Short Selling Explained: What it Means to Short a Stock

If you’ve ever wondered what it means to short a stock, you’re not alone. It’s one of those quasi-arcane terms that investors have come up with to describe a crafty but relatively straightforward strategy for making a profit without laying out their own capital at the start of the process.

Let’s take a look at how short-selling works, and shed some light on what kinds of investors ought to be employing the method as part of their portfolio.

Short Selling Explained

One way to grasp the concepts that come with investing is to get out of the world of the abstract and into the world of the concrete. We’ll approach our questions about shorting stocks by thinking about a story that deals with the kind of things anyone can see and touch.

Let’s say you know this fellow who runs a commercial warehouse.

He does some distribution work, and gets a bit involved in importing and exporting. He’s a flexible sort. Sometimes he covers some of his customers’ up-front costs and they’ll leave with him some goods as collateral — and of course he charges a little interest — while they take care of business. (Think of this fellow as a stockbroker.)

Now, you might be a businessperson yourself. In our story, you move high-end video equipment around, buying and selling stuff like flat screens and Blu-Ray players, and so on. You’re not big time, but you make a living. (Think of your role, in this case, as that of an investor.)

So you get a tip from a friend that the price of last year’s super popular plasma screens is going to take a pretty serious dip when the next generation LCD hits the market. (Disclaimer: In reality, don’t follow anyone’s random hot tips! Do your research.)

The news hasn’t caused the plasma screens to stop selling like hotcakes yet, because not enough consumers know about the new model coming down the line. (The video equipment, in this case, would be the stocks.)

Problem is, you haven’t got the kind of cash on hand that would allow you to stock those new LCDs at their initial asking price. So, although you’ve got some good information, how are you going to make a buck?

One way might be to work with your friend in the warehouse. You’ll need a system.

Here’s how it works when that system is short-selling:

  1. Borrow: You know your warehouse guy has got about 100 of those plasma screens sitting out back, because he told you that one of his clients left them there as collateral last month. You make him an offer: you’ll sell the client’s plasma units right now, and then replace them next quarter by scooping up a fresh 100 units when the predicted price drop goes down.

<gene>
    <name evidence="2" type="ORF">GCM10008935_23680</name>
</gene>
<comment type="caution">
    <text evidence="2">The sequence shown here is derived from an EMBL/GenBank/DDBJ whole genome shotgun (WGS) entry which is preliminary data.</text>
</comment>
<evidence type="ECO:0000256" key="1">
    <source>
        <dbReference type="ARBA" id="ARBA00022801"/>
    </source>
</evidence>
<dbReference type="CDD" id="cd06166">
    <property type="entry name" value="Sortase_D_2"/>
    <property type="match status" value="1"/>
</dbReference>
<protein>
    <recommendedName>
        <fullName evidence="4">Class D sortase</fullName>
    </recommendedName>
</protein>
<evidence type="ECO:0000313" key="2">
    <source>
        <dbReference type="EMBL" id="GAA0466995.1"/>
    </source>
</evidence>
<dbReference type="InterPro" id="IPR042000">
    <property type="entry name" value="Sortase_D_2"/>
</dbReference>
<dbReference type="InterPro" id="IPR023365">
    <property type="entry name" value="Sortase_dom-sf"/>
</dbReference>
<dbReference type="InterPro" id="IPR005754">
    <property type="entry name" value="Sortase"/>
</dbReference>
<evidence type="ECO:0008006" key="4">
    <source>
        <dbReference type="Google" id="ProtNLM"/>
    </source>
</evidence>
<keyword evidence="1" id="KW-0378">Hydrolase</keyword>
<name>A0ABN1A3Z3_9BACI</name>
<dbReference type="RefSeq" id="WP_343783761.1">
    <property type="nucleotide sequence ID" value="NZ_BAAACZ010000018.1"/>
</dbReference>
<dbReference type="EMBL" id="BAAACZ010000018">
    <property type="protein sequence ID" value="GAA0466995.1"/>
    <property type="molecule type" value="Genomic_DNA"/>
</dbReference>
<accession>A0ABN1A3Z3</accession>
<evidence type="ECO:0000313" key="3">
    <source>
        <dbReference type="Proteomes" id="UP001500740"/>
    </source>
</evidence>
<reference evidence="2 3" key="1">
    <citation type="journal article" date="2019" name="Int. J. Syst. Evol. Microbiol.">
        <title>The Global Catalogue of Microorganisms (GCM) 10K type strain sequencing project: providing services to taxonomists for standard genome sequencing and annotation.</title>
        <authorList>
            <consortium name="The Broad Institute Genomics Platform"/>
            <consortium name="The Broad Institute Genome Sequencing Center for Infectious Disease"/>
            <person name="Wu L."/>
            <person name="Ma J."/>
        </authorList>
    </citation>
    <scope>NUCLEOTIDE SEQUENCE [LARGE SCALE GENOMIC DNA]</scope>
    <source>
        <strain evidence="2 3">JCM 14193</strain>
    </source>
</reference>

2. Sell: Your warehouse friend says he’ll put the plasmas on your truck, but he’s calling the loan of inventory a favor. In return for the favor, he wants one of the new LCDs to come back to him with the plasmas you’ll return to the warehouse. Deal. You go off and sell the screens for $1,000 a piece, for a total of $100,000.
  3. Rebuy, Replace, and Profit: Now, let’s say everything goes as predicted. The new LCDs come out. The price of last year’s plasma drops to $799 because consumers start buying the other model. Using the $100,000 you just made on the pre-drop sale, however, you spend $79,000 to buy 100 screens to return to your warehouse guy (and you pick him up one of the new and popular LCDs for about $2,000). In the end, you netted $21,000 and you didn’t spend a penny to get the process started.

So, to summarize all of this in a single statement, and in investing terms only: shorting a stock is when you borrow  shares from a broker, sell them and then replace the shares you borrowed by buying them back at (hopefully) a lower price and keeping the difference.

When Short-Selling Goes Wrong

Our example is, of course, a little bit basic. It leaves out some nuances and it is predicated on everything going just right in stage three.

But what happens if the price of plasmas doesn’t drop? Or what if the warehouse client comes back for their collateral early; that is, before the new LCDs hit the market?

Point is, you can get burned if the timing or the turnout isn’t in your favor.

Short-selling can be a route to profit, but like any gamble you shouldn’t extend yourself beyond what you can afford to pay if you have to cover what you borrowed.

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6 responses to “Short Selling Explained: What it Means to Short a Stock”

  1. […] Short selling explained like you are Five […]

  2. Karla H says:

    Looks like, in your example, the guy nets about $22,000 without spending a penny. How do you figure $77,000? Of course I am still trying to figure this out.

  3. Karla H says:

    Looks like, in your example, the guy nets about $22,000 without spending a penny. How do you figure $77,000? Of course I am still trying to figure this out. And trying to figure out why anyone would think this was a good thing.

  4. DOUG says:

    He actually netted $19,000 ie. {100,000-(79,000+2,000)} because of the $2,000 LCD screen he had to get his friend for free.
    A good learning example though, well explained.

  5. Bond says:

    Poor example. It started fine like the bet did. When you tried to explain what happened when it went wrong you left a cliff hanger.
    Shorting a stock
    Your selling stock at today’s price and buying them at a future price that your betting will be lower.
    If it is lower you make money. If it is not you loose money. It is that simple

  6. huey says:

    who will buy shares that are not yours, but are borrowed? where does legal ownership of the stock in question come in?